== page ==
Monday, February 15, 2010

Chemoinformatics in the browser: Fingerprint similarity calculation

Well there are other things that can be done in JavaScript beyond substructure search. For example, Tanimoto binary fingerprint similarity calculation needs just two short functions:

function popcount(b) {
var c, bi3b = 0xE994;
     c  = 3 & (bi3b >> ((b << 1) & 14));
     c += 3 & (bi3b >> ((b >> 2) & 14));
     c += 3 & (bi3b >> ((b >> 5) & 6));
return c;

function tanimoto(fp1, fp2) {
var a=0;
var b=0;
var c=0;

for (var i=fp1.length-1; i>=0; i--) {
    var block_fp1=fp1[i];
    var block_fp2=fp2[i];
    a += popcount(block_fp1);
    b += popcount(block_fp2);
    c += popcount(block_fp1 & block_fp2);
return c/(a+b-c);

The fingerprints have to be converted into JavaScript arrays of equal length containing signed numbers:

onclick="alert(tanimoto(new Array('1','-1073741825'),new Array('3','2147483647')));"


Friday, February 12, 2010

Chemoinformatics in the browser: Firefox catches up

>That's a big difference. Which version of Firefox? If 3.5, have you tried 3.6?

Yes, today. Chrome 4 is not faster than Chrome 3 but Firefox 3.6 now allows jobs of about 50 structures.

Browsermax. job size
Chrome 3.x100
Chrome 4.x100
Firefox 3.5.x25
Firefox 3.6.x50
IE 6.x5
IE 8.x10

Those batch sizes allow for script execution times of about 1 second. The idea behind this is, that this does not interfere with other scripts on a page if the job is running embedded, e.g. in an invisible iframe.

If the page is dedicated, much larger jobs might be possible up to the limit of the browser that triggers the 'A script is not responding' error message.

Update: IE 8.x is twice as fast as IE 6.x, but still slow compared to the competitiors.

Thursday, February 11, 2010

Chemoinformatics in the browser: Chrome finishes first

While developing my little demo in the previous article, I found that different browsers could handle different job sizes depending how fast their JavaScript engines are.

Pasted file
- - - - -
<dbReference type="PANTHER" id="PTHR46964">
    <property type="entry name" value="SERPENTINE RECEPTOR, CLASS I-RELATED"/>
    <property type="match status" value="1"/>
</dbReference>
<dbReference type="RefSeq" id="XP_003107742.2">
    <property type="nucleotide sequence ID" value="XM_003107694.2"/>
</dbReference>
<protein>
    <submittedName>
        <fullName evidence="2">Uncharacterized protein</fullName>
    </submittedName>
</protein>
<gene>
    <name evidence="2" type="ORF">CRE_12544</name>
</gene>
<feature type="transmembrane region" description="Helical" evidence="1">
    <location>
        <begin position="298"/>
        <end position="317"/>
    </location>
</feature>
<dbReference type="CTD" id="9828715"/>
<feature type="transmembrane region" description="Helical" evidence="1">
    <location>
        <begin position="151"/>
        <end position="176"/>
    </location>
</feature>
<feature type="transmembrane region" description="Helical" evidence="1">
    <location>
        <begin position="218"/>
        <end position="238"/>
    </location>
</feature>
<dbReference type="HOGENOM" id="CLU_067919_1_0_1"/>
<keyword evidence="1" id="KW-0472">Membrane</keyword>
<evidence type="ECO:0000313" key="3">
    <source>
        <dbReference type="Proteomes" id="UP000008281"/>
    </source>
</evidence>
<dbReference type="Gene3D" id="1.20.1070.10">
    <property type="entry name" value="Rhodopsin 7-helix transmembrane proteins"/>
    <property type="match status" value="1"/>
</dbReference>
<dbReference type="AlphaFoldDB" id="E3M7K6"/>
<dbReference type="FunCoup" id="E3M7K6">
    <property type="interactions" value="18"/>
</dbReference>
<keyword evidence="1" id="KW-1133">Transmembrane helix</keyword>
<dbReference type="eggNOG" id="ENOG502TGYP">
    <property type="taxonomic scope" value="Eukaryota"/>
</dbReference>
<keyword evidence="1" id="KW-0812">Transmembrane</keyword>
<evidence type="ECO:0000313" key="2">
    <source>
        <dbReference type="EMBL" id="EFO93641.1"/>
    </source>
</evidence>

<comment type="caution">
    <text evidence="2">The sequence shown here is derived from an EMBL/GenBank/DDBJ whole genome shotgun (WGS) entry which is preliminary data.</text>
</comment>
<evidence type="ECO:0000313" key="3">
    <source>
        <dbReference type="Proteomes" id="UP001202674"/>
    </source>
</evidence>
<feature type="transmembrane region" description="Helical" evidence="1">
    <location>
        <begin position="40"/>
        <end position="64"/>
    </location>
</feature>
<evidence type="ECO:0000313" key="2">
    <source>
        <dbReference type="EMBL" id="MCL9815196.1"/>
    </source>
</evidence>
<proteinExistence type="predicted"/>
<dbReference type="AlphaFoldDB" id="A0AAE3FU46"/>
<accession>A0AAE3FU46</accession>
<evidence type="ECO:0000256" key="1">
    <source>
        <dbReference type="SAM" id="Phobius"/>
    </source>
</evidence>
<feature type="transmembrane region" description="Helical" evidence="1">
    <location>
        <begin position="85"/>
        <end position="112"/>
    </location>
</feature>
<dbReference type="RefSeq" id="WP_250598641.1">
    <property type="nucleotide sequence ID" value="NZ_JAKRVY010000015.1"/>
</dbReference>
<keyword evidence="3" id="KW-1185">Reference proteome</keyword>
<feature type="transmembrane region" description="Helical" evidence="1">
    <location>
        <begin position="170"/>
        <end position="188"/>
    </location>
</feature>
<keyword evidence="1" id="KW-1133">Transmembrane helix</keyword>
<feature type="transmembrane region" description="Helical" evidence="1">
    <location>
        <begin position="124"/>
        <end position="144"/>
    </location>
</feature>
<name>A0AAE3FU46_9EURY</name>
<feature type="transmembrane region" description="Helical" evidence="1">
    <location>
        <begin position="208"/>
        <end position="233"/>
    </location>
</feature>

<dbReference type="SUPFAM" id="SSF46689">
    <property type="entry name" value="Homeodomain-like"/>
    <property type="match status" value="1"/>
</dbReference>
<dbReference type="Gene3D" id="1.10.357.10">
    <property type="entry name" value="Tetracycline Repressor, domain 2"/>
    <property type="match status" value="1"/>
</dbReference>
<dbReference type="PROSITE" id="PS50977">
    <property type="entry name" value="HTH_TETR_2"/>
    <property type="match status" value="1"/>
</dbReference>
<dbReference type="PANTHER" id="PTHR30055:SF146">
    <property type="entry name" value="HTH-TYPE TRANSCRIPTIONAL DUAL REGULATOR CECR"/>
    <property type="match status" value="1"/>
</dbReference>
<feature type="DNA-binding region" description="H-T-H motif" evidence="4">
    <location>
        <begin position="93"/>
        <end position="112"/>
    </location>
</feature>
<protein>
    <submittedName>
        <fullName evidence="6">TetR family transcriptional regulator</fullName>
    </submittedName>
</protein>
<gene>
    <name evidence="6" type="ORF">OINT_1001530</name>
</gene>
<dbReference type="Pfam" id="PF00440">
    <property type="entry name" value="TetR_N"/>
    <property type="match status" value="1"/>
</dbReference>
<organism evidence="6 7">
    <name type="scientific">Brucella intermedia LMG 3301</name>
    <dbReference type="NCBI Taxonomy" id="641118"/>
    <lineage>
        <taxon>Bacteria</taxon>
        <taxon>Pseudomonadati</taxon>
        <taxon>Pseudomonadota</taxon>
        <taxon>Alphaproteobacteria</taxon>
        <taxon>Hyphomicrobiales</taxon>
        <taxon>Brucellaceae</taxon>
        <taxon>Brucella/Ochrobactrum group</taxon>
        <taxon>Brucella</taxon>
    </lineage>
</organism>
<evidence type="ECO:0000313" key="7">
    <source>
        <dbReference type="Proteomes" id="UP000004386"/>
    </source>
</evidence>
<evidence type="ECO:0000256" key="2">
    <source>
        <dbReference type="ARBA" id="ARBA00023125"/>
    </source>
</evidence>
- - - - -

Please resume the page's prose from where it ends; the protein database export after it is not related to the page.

Chrome 3.x finishes first before Firefox 3.x and ye olde IE 6.x is almost unusably slow for substructure searching with JavaScript.

The possible job sizes are:

Browsermax. job size
Chrome 3.x100
Firefox 3.x25
IE 6.x5

Thus, the server sizes jobs according to the user-agent header sent:
if (uatype.find('Firefox/3') != -1):
timeout = 500
maxsize = 25
elif (uatype.find('Chrome/3') != -1):
timeout = 200
maxsize = 100
elif (uatype.find('MSIE') != -1):
maxsize = 5
timeout = 1000

While I knew that Chrome's JavaScript engine is fast, I didn't expect it to be that dominant.

Monday, February 8, 2010

Browsers of the world: Map! Reduce! Map! Reduce!

This article about the idea of collaborative map/reduce in the browser and this one on Depth-First gave me the idea to try something other than distributed word counting: distributed substructure matching.

The server was quickly written in Python, the backend in this case is Postgresql with a table holding the structures as V2000 molfiles in plain text format. No magic so far.

Here's the code of the server.

More interesting might be, how the substructure matching itself is done with 100% JavaScript. Thanks to JSDraw a pure JavaScript structure editor, which on closer inspection has some more interesting tricks up it's sleeve, notably a substructure matching capability, this is doable now.

The server schedules a job of maxsize random molecules from the database and constructs a page containing those molecules as molfiles. After the page has completely loaded in the browser, the matching is done and the page is posted back to the server which parses the result. Once manually started by opening http://:8080/get, the pages keep reloading automatically by means of a meta http-equiv="refresh" in the result page.

Of course, the server is very basic. It notably lacks keeping track of the results and housekeeping to restart broken jobs and uses a hardcoded substructure as search argument.

But it can be done.